I observed two shot clock issues in a high school prep game this past weekend. Typical Connecticut two person game.

Less than a minute to go in the first half. Black is on offense. Shot clock is winding down. Black loses ball, and it rolls into the lane into a cluster of players from both teams. Shot clock operator, a high school age kid, resets the clock, believing that White had gained control. They hadn't. It was just a loose ball, that was eventually picked up by Black. Black player makes a shot a few seconds before the horn sounds to end the half. White coach complains that Black had more than thirty-five seconds to get off the shot. Maybe they did. Maybe they didn't. Both officials, one a top notch veteran, didn't realize that the shot clock had been reset. Neither official has any NCAA experience, and they see a shot clock only a few times each season at prep school games. I really hate high school shot clocks.

End of the second half. Tie game. Game clock has two seconds more than the shot clock. White ball. Nobody, players, coaches, officials, really notices the two second difference. Horn sounds, and everyone, except me as an observer, thinks that the second half is over, and we're going to overtime. It wasn't the game horn, it was the shot clock horn. Everyone, players coaches, officials, just stopped doing what they were doing, and two seconds later the game horn went off. White really had two more seconds to get of a last second shot to win the game. And then they started overtime. Oh, did I mention that I really hate high school shot clocks?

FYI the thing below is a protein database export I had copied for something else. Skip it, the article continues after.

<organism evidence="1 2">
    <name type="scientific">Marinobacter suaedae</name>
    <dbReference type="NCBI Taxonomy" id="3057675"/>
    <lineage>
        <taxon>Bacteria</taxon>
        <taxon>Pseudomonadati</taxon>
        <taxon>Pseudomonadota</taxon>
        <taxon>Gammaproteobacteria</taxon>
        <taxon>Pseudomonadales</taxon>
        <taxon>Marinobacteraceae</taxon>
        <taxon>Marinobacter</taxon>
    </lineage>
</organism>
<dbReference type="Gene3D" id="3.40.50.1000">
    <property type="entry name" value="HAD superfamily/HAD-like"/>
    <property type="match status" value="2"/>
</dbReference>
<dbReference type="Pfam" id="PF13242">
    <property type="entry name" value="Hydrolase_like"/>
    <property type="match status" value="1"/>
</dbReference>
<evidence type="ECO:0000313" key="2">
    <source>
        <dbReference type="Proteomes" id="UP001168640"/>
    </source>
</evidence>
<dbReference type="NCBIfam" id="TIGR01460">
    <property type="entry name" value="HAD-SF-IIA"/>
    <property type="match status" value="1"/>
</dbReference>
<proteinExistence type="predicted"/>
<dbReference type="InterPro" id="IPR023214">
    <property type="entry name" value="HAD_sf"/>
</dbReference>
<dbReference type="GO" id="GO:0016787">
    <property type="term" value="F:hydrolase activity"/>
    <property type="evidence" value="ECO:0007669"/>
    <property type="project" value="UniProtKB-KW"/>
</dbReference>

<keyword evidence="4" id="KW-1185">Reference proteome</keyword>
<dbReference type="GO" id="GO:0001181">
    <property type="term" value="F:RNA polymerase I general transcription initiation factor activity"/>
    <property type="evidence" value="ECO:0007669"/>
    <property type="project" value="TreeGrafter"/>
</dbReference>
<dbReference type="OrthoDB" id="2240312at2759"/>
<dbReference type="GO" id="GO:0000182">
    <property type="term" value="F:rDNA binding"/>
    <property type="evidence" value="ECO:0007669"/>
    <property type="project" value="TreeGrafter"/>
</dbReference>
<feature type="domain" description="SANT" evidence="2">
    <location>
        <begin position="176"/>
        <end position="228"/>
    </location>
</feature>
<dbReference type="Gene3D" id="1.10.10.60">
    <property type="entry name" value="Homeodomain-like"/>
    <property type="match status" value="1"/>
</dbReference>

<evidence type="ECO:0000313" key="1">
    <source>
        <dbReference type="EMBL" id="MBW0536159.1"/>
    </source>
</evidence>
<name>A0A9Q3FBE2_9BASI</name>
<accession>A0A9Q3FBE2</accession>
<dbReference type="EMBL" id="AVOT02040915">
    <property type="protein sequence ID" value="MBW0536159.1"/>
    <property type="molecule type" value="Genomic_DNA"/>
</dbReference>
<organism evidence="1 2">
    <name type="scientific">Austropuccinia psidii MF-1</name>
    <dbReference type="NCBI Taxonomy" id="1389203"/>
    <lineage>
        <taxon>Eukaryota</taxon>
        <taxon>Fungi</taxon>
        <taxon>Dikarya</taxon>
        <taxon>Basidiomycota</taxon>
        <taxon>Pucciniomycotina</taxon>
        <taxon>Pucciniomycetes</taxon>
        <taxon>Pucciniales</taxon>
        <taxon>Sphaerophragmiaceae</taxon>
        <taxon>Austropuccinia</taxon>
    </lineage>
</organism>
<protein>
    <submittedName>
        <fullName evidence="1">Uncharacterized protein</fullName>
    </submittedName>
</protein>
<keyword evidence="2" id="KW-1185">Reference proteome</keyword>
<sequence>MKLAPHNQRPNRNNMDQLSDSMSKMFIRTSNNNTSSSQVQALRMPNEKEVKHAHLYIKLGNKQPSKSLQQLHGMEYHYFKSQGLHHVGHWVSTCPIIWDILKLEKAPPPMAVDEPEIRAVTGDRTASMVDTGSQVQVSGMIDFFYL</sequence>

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Last edited by BillyMac; Mon Feb 20, 2012 at 07:03pm.
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  #53 (permalink)  
Old Mon Feb 20, 2012, 06:25pm
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Quote:
Originally Posted by BillyMac View Post
I observed two shot clock issues in a high school prep game this past weekend. Typical Connecticut two person game.

Less than a minute to go in the first half. Black is on offense. Shot clock is winding down. Black loses ball, and it rolls into the lane into a cluster of players from both teams. Shot clock operator, a high school age kid, resets the clock, believing that White had gained control. They hadn't. It was just a loose ball, that was eventually picked up by Black. Black player makes a shot a few seconds before the horn sounds to end the half. White coach complains that Black had more than thirty-five seconds to get off the shot. Maybe they did. Maybe they didn't. Both officials, one a top notch veteran, didn't realize that the shot clock had been reset. Neither official has any NCAA experience, and they see a shot clock only a few times each season at prep school games. I really hate high school shot clocks.

End of the second half. Tie game. Game clock has two seconds more than the shot clock. White ball. Nobody really notices the difference. Horn sounds, and everyone, except me as an observer, thinks that the second half is over, and we're going to overtime. It wasn't the game horn, it was the shot clock horn. Everyone, players coaches, officials, just stopped doing what they were doing, and two seconds later the game horn went off. White really had two more seconds to get of a last second shot to win the game. And then they started overtime. Did I mention that I really hate high school shot clocks?